Newfoundland forced to revert to ‘paper-based system’ after possible cyber attack on health-care network


A catastrophic computer network failure that’s forced Newfoundland and Labrador’s health-care workers to revert to a “paper-based system” may be a sign of cyber attackers getting better at what they do.

Thousands of Newfoundlanders in need of non-emergency surgeries, cancer treatment and diagnostic imaging have had their appointments cancelled after an IT failure that was reported over the weekend.

While emergency care continues, doctors and nurses have had to resort to pen and paper for many of the administrative tasks that would ordinarily by accomplished by their computer networks.

“We know only what we know, which is that we have a possible cyber attack. It has taken out the brain of the data centre,” said Health Minister John Haggie, during a news conference Monday.

“Our main aim here, between the department and the health authorities, is to mitigate the effect and maintain some continuity of service for the people of this province who need treatment for which they cannot wait.”

The possible cyber attack comes on the heels of two incidents last week — a ransomware attack on the TTC, which shut down vital communications systems, and a reported attack on the city of Clarence-Rockland, Ont., after which the city shut down its email service as a precaution. And in early 2020, a ransomware virus started to encrypt data on the P.E.I. government network before IT staff there were able to contain it.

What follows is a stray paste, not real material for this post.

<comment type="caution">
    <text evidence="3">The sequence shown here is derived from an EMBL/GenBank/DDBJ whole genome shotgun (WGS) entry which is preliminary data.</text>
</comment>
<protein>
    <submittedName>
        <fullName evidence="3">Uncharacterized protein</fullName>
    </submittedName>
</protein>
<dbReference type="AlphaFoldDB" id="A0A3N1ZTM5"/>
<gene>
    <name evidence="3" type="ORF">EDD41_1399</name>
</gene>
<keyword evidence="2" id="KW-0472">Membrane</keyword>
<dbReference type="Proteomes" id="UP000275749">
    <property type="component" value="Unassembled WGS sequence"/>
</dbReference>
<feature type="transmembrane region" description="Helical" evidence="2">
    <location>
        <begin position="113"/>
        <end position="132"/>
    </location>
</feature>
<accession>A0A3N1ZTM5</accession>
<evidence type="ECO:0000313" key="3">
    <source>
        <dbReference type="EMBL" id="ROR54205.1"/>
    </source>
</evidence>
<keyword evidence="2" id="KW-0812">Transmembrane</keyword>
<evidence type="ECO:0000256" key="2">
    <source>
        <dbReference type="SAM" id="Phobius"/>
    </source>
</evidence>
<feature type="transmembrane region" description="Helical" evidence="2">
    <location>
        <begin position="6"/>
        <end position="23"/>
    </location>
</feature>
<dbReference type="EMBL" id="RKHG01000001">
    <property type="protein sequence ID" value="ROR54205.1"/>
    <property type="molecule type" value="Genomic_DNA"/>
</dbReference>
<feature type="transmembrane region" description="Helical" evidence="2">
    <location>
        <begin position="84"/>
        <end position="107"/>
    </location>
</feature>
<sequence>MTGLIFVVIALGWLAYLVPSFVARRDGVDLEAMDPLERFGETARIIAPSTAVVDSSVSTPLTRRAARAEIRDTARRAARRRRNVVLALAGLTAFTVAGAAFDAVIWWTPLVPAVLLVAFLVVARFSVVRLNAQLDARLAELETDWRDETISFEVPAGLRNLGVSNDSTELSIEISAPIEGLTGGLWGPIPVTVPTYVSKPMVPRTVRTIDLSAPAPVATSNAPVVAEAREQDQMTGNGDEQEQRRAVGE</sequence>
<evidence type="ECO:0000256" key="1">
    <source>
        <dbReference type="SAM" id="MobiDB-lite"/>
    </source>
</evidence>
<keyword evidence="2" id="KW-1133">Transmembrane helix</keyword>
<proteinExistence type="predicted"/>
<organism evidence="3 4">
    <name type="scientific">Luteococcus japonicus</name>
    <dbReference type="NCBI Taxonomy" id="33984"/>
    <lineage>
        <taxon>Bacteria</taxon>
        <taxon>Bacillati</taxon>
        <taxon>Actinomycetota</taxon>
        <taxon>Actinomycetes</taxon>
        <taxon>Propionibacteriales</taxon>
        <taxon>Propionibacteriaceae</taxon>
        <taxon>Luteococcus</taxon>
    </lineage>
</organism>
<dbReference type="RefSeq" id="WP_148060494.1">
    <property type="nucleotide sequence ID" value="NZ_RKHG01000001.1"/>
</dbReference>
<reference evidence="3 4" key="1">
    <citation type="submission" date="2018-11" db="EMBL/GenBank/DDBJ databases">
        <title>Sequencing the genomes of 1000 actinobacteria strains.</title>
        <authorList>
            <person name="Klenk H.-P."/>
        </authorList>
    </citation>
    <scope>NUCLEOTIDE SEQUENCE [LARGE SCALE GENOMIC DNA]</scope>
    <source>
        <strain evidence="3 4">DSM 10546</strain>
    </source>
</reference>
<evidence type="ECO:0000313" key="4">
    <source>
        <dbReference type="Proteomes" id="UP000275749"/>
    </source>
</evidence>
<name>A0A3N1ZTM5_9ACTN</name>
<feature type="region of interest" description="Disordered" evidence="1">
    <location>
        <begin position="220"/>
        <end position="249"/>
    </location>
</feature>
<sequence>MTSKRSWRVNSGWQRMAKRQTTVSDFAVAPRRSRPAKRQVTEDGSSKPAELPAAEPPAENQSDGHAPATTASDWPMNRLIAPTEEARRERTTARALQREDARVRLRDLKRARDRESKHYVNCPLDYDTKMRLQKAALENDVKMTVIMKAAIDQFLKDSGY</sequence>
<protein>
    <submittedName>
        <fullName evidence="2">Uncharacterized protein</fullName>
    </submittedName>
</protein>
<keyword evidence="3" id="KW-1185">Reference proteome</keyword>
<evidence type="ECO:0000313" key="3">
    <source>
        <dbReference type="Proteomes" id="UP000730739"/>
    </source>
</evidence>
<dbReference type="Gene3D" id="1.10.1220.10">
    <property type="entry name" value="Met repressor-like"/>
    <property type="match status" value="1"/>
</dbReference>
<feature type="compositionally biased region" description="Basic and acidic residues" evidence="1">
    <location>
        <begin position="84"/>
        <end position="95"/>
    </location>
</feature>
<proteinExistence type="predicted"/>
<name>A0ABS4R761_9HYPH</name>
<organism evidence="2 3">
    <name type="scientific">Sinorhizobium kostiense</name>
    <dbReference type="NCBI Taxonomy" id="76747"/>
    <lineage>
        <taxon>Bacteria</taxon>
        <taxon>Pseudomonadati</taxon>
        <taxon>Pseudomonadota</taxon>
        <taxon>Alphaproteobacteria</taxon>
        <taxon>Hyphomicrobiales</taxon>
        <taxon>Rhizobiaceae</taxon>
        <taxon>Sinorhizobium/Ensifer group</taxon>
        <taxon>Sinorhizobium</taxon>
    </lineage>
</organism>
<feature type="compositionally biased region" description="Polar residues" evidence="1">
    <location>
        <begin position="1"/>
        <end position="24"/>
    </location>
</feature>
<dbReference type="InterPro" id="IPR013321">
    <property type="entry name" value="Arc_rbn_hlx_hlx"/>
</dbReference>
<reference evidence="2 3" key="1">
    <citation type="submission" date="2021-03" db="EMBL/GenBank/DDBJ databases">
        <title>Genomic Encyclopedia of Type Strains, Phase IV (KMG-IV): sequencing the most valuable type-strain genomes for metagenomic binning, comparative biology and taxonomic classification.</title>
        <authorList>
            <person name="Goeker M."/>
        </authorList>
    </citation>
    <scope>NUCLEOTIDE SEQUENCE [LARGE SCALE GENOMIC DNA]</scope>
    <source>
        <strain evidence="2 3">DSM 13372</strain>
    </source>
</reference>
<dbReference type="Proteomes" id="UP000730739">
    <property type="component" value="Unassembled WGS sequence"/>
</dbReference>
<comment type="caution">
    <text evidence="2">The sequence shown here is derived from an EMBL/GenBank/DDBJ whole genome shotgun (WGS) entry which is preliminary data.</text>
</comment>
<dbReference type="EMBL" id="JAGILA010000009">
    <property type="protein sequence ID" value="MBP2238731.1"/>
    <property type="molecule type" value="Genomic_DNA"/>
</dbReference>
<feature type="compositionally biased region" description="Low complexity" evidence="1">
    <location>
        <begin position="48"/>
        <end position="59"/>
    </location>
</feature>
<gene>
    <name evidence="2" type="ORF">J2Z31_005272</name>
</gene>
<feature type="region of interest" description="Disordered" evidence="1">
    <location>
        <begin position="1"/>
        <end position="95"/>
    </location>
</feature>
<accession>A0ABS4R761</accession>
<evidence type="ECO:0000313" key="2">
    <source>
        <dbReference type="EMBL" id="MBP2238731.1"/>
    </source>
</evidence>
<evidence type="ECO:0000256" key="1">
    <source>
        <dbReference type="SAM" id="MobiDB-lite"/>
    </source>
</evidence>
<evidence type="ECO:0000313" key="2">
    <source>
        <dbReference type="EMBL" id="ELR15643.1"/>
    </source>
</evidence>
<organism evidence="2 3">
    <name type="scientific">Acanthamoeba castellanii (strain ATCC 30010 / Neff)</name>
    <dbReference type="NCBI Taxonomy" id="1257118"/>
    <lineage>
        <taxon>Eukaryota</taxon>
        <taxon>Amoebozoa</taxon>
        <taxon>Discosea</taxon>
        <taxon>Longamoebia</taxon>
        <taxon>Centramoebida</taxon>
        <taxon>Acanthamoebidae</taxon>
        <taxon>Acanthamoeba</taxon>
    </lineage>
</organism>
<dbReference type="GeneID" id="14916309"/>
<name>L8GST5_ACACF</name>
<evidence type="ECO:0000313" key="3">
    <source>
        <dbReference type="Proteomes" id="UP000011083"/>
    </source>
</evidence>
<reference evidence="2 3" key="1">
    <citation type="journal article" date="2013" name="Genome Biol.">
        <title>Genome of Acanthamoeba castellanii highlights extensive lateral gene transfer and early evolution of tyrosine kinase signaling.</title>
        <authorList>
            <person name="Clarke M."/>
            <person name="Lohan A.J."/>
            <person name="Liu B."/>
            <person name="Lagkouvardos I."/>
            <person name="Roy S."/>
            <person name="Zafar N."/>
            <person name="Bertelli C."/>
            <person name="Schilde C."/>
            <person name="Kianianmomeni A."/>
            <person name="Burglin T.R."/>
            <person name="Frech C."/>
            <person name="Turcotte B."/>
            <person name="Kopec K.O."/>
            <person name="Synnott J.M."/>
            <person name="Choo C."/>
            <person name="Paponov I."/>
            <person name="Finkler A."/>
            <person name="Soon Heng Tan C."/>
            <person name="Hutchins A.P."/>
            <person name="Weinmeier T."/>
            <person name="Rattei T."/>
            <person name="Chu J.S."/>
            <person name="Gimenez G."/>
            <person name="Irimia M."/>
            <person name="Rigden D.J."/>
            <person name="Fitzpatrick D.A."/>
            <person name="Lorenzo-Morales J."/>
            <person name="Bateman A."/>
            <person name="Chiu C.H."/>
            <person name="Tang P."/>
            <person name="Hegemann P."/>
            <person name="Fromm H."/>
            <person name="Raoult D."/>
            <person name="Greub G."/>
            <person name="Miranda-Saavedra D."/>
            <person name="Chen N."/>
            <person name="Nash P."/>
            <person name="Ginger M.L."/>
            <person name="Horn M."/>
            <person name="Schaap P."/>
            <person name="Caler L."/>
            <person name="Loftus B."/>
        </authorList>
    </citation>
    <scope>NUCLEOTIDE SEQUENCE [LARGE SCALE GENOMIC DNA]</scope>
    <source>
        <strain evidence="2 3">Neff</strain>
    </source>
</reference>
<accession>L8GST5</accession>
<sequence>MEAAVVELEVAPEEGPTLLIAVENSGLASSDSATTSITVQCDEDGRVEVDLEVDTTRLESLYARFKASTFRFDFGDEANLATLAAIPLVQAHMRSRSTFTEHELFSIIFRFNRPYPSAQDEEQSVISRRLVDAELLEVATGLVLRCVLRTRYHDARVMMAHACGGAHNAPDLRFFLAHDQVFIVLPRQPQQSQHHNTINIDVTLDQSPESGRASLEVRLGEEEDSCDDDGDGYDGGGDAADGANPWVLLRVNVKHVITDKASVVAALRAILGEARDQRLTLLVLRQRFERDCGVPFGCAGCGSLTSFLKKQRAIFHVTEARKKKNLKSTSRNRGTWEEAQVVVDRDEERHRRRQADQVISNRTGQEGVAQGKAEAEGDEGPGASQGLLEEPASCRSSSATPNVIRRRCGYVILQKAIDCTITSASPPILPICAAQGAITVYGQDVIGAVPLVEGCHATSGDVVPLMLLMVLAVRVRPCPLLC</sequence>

One cyber-security company says that the frequency of such attacks has not necessarily increased over the past several months, but that the skill of the attackers has been growing, to the point that they are pursuing bigger — and more lucrative — targets.

Last year, there were more than 4,200 cyber attacks in Canada, says Brett Callow, a threat analyst with Emsisoft. The cyber-security firm has particular expertise in ransomware — those cyber attacks in which the perpetrators threaten to delete or encrypt an organization’s data unless they’re paid off.

Most of those attacks were directed at small businesses, which meant the incidents didn’t draw as much media attention and often stayed under the radar. Still, those attacks cost Canadian businesses an estimated $659…

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